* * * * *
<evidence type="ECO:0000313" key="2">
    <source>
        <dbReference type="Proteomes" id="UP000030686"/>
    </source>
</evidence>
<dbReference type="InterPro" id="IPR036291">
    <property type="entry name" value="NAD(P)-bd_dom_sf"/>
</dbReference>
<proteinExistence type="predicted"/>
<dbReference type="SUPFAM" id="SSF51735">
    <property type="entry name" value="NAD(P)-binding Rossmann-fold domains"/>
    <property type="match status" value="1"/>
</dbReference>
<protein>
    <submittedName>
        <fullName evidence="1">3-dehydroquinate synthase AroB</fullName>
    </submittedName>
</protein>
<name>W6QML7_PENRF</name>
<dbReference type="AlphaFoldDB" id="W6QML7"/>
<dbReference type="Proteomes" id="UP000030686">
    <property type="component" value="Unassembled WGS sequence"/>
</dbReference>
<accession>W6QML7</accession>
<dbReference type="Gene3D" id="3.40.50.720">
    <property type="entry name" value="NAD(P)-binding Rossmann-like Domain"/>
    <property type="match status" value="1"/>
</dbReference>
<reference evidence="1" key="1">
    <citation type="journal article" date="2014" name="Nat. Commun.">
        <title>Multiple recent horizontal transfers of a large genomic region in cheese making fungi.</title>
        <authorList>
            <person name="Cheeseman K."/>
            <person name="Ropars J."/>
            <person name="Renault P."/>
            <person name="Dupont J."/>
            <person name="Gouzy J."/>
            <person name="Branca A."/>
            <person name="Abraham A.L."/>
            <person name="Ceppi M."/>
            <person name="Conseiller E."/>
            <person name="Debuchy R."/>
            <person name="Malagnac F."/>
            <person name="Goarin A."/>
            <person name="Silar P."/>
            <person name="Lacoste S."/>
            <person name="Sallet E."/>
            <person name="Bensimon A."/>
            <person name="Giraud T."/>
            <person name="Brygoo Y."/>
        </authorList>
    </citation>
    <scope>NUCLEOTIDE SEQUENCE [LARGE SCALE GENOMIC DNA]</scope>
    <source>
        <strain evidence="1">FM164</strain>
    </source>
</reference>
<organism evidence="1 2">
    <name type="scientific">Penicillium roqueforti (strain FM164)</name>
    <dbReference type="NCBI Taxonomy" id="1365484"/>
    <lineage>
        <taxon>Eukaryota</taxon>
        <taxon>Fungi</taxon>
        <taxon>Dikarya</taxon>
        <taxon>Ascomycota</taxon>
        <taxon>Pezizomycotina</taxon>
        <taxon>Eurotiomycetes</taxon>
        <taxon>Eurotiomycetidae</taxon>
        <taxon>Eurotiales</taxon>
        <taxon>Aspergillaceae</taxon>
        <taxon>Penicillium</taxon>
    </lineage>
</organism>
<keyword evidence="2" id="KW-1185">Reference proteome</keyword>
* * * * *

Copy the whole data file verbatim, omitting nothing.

<evidence type="ECO:0000313" key="2">
    <source>
        <dbReference type="Proteomes" id="UP000030686"/>
    </source>
</evidence>
<dbReference type="InterPro" id="IPR036291">
    <property type="entry name" value="NAD(P)-bd_dom_sf"/>
</dbReference>
<proteinExistence type="predicted"/>
<dbReference type="SUPFAM" id="SSF51735">
    <property type="entry name" value="NAD(P)-binding Rossmann-fold domains"/>
    <property type="match status" value="1"/>
</dbReference>
<protein>
    <submittedName>
        <fullName evidence="1">3-dehydroquinate synthase AroB</fullName>
    </submittedName>
</protein>
<name>W6QML7_PENRF</name>
<dbReference type="AlphaFoldDB" id="W6QML7"/>
<dbReference type="Proteomes" id="UP000030686">
    <property type="component" value="Unassembled WGS sequence"/>
</dbReference>
<accession>W6QML7</accession>
<dbReference type="Gene3D" id="3.40.50.720">
    <property type="entry name" value="NAD(P)-binding Rossmann-like Domain"/>
    <property type="match status" value="1"/>
</dbReference>
<reference evidence="1" key="1">
    <citation type="journal article" date="2014" name="Nat. Commun.">
        <title>Multiple recent horizontal transfers of a large genomic region in cheese making fungi.</title>
        <authorList>
            <person name="Cheeseman K."/>
            <person name="Ropars J."/>
            <person name="Renault P."/>
            <person name="Dupont J."/>
            <person name="Gouzy J."/>
            <person name="Branca A."/>
            <person name="Abraham A.L."/>
            <person name="Ceppi M."/>
            <person name="Conseiller E."/>
            <person name="Debuchy R."/>
            <person name="Malagnac F."/>
            <person name="Goarin A."/>
            <person name="Silar P."/>
            <person name="Lacoste S."/>
            <person name="Sallet E."/>
            <person name="Bensimon A."/>
            <person name="Giraud T."/>
            <person name="Brygoo Y."/>
        </authorList>
    </citation>
    <scope>NUCLEOTIDE SEQUENCE [LARGE SCALE GENOMIC DNA]</scope>
    <source>
        <strain evidence="1">FM164</strain>
    </source>
</reference>
<organism evidence="1 2">
    <name type="scientific">Penicillium roqueforti (strain FM164)</name>
    <dbReference type="NCBI Taxonomy" id="1365484"/>
    <lineage>
        <taxon>Eukaryota</taxon>
        <taxon>Fungi</taxon>
        <taxon>Dikarya</taxon>
        <taxon>Ascomycota</taxon>
        <taxon>Pezizomycotina</taxon>
        <taxon>Eurotiomycetes</taxon>
        <taxon>Eurotiomycetidae</taxon>
        <taxon>Eurotiales</taxon>
        <taxon>Aspergillaceae</taxon>
        <taxon>Penicillium</taxon>
    </lineage>
</organism>
<keyword evidence="2" id="KW-1185">Reference proteome</keyword>